In a previous post we described the RAM dependencies for de novo genome assemblies, which showed a linear relationship with genome size. Extrapolation for assembling large, eukaryotic genomes would suggest RAM requirements measured in terabytes, but quite often de novo assembly is not the goal. Rather, you wish to align large numbers of reads against a known reference genome in order to detect variation relative to said reference. For such applications, Lasergene Genomics Suite and SeqMan NGen use DNASTAR’s patented disk sort alignment (DSA) algorithm, greatly reducing RAM requirements. In using the DSA, the software uses disk space for temporary files required during the assembly process. The speed of the drives will impact the time of the assembly, and for maximum efficiency, we recommend having one drive for the input data and result files, and a separate drive for the temporary files.
The question then arises as to how much disk space will be needed for a templated assembly. Many of the same factors that impact RAM usage for de novo assembly influence the disk space requirements for a templated assembly, including: the genome size and complexity, the number of reads, the read length, and the read accuracy. The choice of an appropriate reference sequence is also critical due to the potential for misalignment, and to avoid elimination of critical sequences that cannot be aligned with confidence.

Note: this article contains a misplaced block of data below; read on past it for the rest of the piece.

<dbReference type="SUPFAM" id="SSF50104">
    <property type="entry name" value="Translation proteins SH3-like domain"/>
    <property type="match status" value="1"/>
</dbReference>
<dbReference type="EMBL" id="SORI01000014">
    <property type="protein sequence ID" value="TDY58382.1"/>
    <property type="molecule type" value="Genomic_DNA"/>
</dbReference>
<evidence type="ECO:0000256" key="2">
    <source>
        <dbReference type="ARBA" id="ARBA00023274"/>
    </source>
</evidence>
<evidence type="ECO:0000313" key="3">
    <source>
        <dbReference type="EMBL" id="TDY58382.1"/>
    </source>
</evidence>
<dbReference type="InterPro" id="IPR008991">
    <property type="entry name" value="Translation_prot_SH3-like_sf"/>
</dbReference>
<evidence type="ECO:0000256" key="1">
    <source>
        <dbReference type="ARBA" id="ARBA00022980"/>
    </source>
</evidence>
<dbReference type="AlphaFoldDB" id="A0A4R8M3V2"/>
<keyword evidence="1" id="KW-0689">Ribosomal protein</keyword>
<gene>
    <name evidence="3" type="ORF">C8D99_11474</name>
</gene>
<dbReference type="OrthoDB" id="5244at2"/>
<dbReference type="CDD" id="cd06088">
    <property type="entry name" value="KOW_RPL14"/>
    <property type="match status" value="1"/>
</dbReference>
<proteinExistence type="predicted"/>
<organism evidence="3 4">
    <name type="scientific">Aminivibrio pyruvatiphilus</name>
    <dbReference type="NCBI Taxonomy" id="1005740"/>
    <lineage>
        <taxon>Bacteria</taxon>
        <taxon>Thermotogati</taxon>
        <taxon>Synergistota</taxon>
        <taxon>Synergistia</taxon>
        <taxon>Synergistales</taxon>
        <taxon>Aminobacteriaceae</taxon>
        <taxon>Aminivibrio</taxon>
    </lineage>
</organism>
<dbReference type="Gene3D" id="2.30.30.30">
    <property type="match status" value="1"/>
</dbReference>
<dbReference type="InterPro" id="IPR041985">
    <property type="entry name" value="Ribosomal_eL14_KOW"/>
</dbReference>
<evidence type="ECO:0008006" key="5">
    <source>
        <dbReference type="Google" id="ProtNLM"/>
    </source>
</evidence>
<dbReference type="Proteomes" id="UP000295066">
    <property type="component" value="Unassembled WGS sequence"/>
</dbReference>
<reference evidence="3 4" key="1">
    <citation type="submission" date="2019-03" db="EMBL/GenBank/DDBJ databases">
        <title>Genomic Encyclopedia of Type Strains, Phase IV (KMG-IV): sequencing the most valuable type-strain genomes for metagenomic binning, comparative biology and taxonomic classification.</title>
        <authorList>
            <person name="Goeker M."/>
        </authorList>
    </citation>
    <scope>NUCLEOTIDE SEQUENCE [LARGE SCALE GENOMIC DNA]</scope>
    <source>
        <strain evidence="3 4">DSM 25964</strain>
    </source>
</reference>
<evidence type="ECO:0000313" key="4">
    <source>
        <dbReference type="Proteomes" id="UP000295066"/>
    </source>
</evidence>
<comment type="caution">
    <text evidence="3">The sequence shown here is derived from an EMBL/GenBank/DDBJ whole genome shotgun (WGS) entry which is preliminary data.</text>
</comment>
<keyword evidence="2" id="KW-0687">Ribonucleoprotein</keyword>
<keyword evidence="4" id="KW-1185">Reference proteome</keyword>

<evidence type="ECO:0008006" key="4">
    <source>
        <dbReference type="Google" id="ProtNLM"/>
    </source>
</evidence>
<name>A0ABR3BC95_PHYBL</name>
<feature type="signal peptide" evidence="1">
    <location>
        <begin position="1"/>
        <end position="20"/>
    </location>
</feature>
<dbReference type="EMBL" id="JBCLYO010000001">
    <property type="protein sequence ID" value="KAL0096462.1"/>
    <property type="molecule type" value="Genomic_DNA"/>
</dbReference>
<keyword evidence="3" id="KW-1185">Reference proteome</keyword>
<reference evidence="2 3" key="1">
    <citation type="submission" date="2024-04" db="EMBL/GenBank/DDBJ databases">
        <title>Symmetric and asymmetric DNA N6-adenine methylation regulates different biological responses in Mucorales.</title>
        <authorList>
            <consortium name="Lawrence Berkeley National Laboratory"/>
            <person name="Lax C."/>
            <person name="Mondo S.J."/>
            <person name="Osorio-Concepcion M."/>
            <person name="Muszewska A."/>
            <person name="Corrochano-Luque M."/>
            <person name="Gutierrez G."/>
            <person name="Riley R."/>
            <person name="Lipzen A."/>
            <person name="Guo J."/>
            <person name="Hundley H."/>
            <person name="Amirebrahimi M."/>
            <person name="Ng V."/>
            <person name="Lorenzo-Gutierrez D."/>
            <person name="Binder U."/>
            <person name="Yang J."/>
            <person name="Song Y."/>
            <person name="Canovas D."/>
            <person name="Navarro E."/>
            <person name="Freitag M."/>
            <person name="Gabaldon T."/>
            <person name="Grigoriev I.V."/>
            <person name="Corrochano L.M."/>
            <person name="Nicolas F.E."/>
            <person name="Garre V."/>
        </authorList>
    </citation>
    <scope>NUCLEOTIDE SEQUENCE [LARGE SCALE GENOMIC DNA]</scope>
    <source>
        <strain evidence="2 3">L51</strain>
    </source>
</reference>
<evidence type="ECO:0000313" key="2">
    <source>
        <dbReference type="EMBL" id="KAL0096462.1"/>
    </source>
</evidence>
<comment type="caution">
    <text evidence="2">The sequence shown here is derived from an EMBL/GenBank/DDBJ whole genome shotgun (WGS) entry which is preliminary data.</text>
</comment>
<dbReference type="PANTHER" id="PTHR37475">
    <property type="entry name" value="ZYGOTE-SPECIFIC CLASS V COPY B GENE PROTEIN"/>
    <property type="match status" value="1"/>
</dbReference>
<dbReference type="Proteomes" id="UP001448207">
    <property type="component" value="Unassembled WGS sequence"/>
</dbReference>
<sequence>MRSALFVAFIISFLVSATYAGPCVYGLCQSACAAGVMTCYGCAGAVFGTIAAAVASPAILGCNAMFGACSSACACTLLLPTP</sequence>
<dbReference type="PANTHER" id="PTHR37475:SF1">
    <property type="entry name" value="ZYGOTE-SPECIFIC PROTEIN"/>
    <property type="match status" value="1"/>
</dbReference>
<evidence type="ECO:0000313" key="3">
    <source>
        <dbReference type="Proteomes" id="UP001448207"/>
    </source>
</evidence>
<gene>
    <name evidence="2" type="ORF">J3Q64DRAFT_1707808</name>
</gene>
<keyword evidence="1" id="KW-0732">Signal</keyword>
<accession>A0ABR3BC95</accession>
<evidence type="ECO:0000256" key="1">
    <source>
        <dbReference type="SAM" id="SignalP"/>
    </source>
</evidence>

We collected sufficient Illumina 2×100 paired end data sets from the Sequence Read Archive (SRA) to provide approximately 40x coverage for a range of genome sizes from E. coli to H. sapiens. Data was assembled against the corresponding reference genomes using SeqMan NGen, monitoring the disk space utilized during the process. The measured disk space does not include input data (reads and reference genome) but it does include both temporary files and final result files. For non-microbial organisms, the graph suggests a rule of thumb of allowing about 0.5 – 0.7 GB of disk space per Mb of genome length. As shown in the graph, a human genome can be aligned against a reference genome using SeqMan NGen on a computer having as little as 2 terabytes of hard disk space available.
Learn more about reference-guided genome assembly in Lasergene and see benchmarks for various assembly times here.